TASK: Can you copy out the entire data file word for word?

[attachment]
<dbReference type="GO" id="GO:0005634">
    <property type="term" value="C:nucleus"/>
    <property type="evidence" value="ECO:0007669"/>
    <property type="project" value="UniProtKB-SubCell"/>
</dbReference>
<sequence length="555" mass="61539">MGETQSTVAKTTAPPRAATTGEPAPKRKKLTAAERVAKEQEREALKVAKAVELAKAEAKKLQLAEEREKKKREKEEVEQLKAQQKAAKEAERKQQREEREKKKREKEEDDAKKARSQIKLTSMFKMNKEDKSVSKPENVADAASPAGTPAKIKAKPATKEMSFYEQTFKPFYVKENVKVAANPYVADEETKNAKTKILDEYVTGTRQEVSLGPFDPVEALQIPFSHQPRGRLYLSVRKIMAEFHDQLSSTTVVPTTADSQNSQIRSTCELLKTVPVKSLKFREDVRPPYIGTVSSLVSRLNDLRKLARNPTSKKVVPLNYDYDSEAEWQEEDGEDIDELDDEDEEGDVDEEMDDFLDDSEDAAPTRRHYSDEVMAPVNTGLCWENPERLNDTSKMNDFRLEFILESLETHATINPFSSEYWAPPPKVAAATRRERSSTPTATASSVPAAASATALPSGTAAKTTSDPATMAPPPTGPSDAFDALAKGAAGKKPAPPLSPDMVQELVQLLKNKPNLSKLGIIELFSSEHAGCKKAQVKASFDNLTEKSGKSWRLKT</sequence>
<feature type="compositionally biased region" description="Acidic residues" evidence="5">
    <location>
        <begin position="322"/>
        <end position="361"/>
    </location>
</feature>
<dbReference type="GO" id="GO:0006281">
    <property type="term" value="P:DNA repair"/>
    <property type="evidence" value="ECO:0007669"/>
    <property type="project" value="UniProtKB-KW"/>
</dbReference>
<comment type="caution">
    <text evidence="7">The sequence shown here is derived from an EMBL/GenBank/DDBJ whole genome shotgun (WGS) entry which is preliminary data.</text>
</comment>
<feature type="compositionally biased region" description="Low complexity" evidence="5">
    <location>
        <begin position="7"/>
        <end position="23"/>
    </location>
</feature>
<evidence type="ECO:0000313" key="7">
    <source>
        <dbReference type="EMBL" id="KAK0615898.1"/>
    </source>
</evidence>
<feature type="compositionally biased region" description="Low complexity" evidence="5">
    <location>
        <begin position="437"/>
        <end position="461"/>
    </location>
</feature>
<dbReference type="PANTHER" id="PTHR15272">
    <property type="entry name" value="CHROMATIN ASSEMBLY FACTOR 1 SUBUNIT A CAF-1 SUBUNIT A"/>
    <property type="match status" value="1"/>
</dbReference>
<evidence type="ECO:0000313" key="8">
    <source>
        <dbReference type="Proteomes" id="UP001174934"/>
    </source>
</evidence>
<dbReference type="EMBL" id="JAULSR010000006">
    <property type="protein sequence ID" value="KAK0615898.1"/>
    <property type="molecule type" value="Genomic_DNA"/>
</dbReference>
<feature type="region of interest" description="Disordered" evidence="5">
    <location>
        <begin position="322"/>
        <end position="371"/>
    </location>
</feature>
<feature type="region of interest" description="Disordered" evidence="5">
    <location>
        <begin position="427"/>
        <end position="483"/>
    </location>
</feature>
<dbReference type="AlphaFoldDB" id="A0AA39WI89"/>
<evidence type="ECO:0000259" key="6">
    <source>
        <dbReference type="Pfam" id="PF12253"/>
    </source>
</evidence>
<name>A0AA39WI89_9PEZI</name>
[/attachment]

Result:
<dbReference type="GO" id="GO:0005634">
    <property type="term" value="C:nucleus"/>
    <property type="evidence" value="ECO:0007669"/>
    <property type="project" value="UniProtKB-SubCell"/>
</dbReference>
<sequence length="555" mass="61539">MGETQSTVAKTTAPPRAATTGEPAPKRKKLTAAERVAKEQEREALKVAKAVELAKAEAKKLQLAEEREKKKREKEEVEQLKAQQKAAKEAERKQQREEREKKKREKEEDDAKKARSQIKLTSMFKMNKEDKSVSKPENVADAASPAGTPAKIKAKPATKEMSFYEQTFKPFYVKENVKVAANPYVADEETKNAKTKILDEYVTGTRQEVSLGPFDPVEALQIPFSHQPRGRLYLSVRKIMAEFHDQLSSTTVVPTTADSQNSQIRSTCELLKTVPVKSLKFREDVRPPYIGTVSSLVSRLNDLRKLARNPTSKKVVPLNYDYDSEAEWQEEDGEDIDELDDEDEEGDVDEEMDDFLDDSEDAAPTRRHYSDEVMAPVNTGLCWENPERLNDTSKMNDFRLEFILESLETHATINPFSSEYWAPPPKVAAATRRERSSTPTATASSVPAAASATALPSGTAAKTTSDPATMAPPPTGPSDAFDALAKGAAGKKPAPPLSPDMVQELVQLLKNKPNLSKLGIIELFSSEHAGCKKAQVKASFDNLTEKSGKSWRLKT</sequence>
<feature type="compositionally biased region" description="Acidic residues" evidence="5">
    <location>
        <begin position="322"/>
        <end position="361"/>
    </location>
</feature>
<dbReference type="GO" id="GO:0006281">
    <property type="term" value="P:DNA repair"/>
    <property type="evidence" value="ECO:0007669"/>
    <property type="project" value="UniProtKB-KW"/>
</dbReference>
<comment type="caution">
    <text evidence="7">The sequence shown here is derived from an EMBL/GenBank/DDBJ whole genome shotgun (WGS) entry which is preliminary data.</text>
</comment>
<feature type="compositionally biased region" description="Low complexity" evidence="5">
    <location>
        <begin position="7"/>
        <end position="23"/>
    </location>
</feature>
<evidence type="ECO:0000313" key="7">
    <source>
        <dbReference type="EMBL" id="KAK0615898.1"/>
    </source>
</evidence>
<feature type="compositionally biased region" description="Low complexity" evidence="5">
    <location>
        <begin position="437"/>
        <end position="461"/>
    </location>
</feature>
<dbReference type="PANTHER" id="PTHR15272">
    <property type="entry name" value="CHROMATIN ASSEMBLY FACTOR 1 SUBUNIT A CAF-1 SUBUNIT A"/>
    <property type="match status" value="1"/>
</dbReference>
<evidence type="ECO:0000313" key="8">
    <source>
        <dbReference type="Proteomes" id="UP001174934"/>
    </source>
</evidence>
<dbReference type="EMBL" id="JAULSR010000006">
    <property type="protein sequence ID" value="KAK0615898.1"/>
    <property type="molecule type" value="Genomic_DNA"/>
</dbReference>
<feature type="region of interest" description="Disordered" evidence="5">
    <location>
        <begin position="322"/>
        <end position="371"/>
    </location>
</feature>
<feature type="region of interest" description="Disordered" evidence="5">
    <location>
        <begin position="427"/>
        <end position="483"/>
    </location>
</feature>
<dbReference type="AlphaFoldDB" id="A0AA39WI89"/>
<evidence type="ECO:0000259" key="6">
    <source>
        <dbReference type="Pfam" id="PF12253"/>
    </source>
</evidence>
<name>A0AA39WI89_9PEZI</name>